Entry fee to the display area is $5.00 per adult and children age from 5 – 12 are $2.00. Pre booked groups of 25 adults or more are a set price of $112.50.
Known as Australia’s “Little Grand Canyon” with its cool, clear, flowing creek, towering cliffs of vibrantly coloured sandstone and comparatively dense vegetation provides a striking contrast to the sparsely wooded, dry flat plains which surround it. This impressive canyon reveals strata of sedimentary rocks spanning hundreds of millions of years of geological history.
Hughenden is the access point for the Porcupine Gorge National Park - a canyon hidden away about an hours drive north. The road passes through flat woodlands of typical Australian Eucalypts and Acacias and gives no hint of the existence of the Gorge until one reaches it. The Gorge has been carved by Porcupine Creek out of a basalt lava-flow giving off the beautiful soft colours of the walls towering 150 metres over the water. The Gorge can be appreciated from two distinct areas. The first point is a lookout giving a view deep into the Gorge below. There is no access to the base of the Gorge from this point. The second point is a National Park campsite where basic facilities are provided. From this point there is a walking track that takes visitors to the bottom of the Gorge where the Pyramid formation can be viewed. There is also a swimming hole at the base of the Pyramid.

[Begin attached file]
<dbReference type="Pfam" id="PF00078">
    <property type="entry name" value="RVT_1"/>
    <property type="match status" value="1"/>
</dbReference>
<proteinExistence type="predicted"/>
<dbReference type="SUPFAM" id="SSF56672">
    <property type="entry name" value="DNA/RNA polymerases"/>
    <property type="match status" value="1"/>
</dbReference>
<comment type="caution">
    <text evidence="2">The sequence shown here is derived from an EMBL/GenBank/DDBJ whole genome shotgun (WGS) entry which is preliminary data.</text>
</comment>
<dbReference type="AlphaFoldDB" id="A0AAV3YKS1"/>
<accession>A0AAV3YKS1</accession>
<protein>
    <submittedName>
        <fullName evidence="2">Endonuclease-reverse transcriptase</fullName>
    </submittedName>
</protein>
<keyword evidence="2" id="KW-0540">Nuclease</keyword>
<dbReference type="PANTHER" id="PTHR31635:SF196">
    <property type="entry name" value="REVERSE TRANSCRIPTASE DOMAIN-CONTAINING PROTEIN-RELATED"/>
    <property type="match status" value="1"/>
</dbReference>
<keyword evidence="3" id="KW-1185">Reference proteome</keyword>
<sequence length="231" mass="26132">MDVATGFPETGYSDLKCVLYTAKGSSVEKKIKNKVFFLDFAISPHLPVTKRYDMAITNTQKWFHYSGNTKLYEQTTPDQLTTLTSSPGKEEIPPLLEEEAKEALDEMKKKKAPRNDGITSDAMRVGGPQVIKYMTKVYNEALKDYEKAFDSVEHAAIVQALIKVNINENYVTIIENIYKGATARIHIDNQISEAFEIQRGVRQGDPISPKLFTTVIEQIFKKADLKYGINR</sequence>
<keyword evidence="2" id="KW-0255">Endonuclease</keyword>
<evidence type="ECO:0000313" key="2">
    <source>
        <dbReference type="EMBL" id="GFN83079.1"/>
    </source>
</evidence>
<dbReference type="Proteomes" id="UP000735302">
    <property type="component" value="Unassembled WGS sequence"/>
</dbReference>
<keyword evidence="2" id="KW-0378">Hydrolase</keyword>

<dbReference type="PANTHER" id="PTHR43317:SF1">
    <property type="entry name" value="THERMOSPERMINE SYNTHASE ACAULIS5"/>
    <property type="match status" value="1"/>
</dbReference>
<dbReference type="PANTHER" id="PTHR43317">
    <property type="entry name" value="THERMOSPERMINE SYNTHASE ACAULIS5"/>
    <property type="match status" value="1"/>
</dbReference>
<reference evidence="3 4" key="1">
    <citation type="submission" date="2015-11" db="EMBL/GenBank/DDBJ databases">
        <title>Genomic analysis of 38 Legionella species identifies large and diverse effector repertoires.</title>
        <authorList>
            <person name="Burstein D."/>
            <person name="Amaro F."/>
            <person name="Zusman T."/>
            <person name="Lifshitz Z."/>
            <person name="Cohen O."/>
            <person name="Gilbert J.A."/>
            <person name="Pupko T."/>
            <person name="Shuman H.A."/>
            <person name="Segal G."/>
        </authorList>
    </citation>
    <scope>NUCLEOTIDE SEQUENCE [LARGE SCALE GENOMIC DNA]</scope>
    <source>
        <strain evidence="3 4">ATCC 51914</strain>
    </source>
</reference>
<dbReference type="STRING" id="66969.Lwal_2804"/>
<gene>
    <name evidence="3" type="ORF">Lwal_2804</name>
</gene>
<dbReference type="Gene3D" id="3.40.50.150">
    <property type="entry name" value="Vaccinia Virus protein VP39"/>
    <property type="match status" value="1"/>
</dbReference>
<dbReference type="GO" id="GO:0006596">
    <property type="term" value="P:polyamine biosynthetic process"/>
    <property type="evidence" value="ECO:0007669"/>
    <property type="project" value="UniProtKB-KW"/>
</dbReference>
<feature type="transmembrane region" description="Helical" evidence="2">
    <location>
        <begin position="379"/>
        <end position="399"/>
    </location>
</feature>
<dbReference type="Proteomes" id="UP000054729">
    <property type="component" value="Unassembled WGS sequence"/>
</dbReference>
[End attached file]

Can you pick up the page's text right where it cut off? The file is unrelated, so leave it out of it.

Camping is available at the Pyramid camping ground, 74km north of Hughenden. Camping Permits are required and fees apply. Campers should bring their own drinking water as the water supply is unreliable.
The camping ground is situated in the upper level of the Gorge; the camping ground is the starting point for the 1.2 kilometre walking track which leads down into the Gorge. There are twenty-two numbered sites, including nine e-permit sites (online booking at and follow the links to Camping and Vehicle Permits) and thirteen self-registration sites. Bookings can also by made by telephoning 13 13 04.
White Mountains National Park
White Mountains National Park is characterised by white sandstone formations and complex gorge systems and covers 108, 000ha of rugged terrain. For much of the year this vast area is an arid landscape but during the wet season it becomes a catchment for streams, eventually feeding into Lake Eyre in South Australia.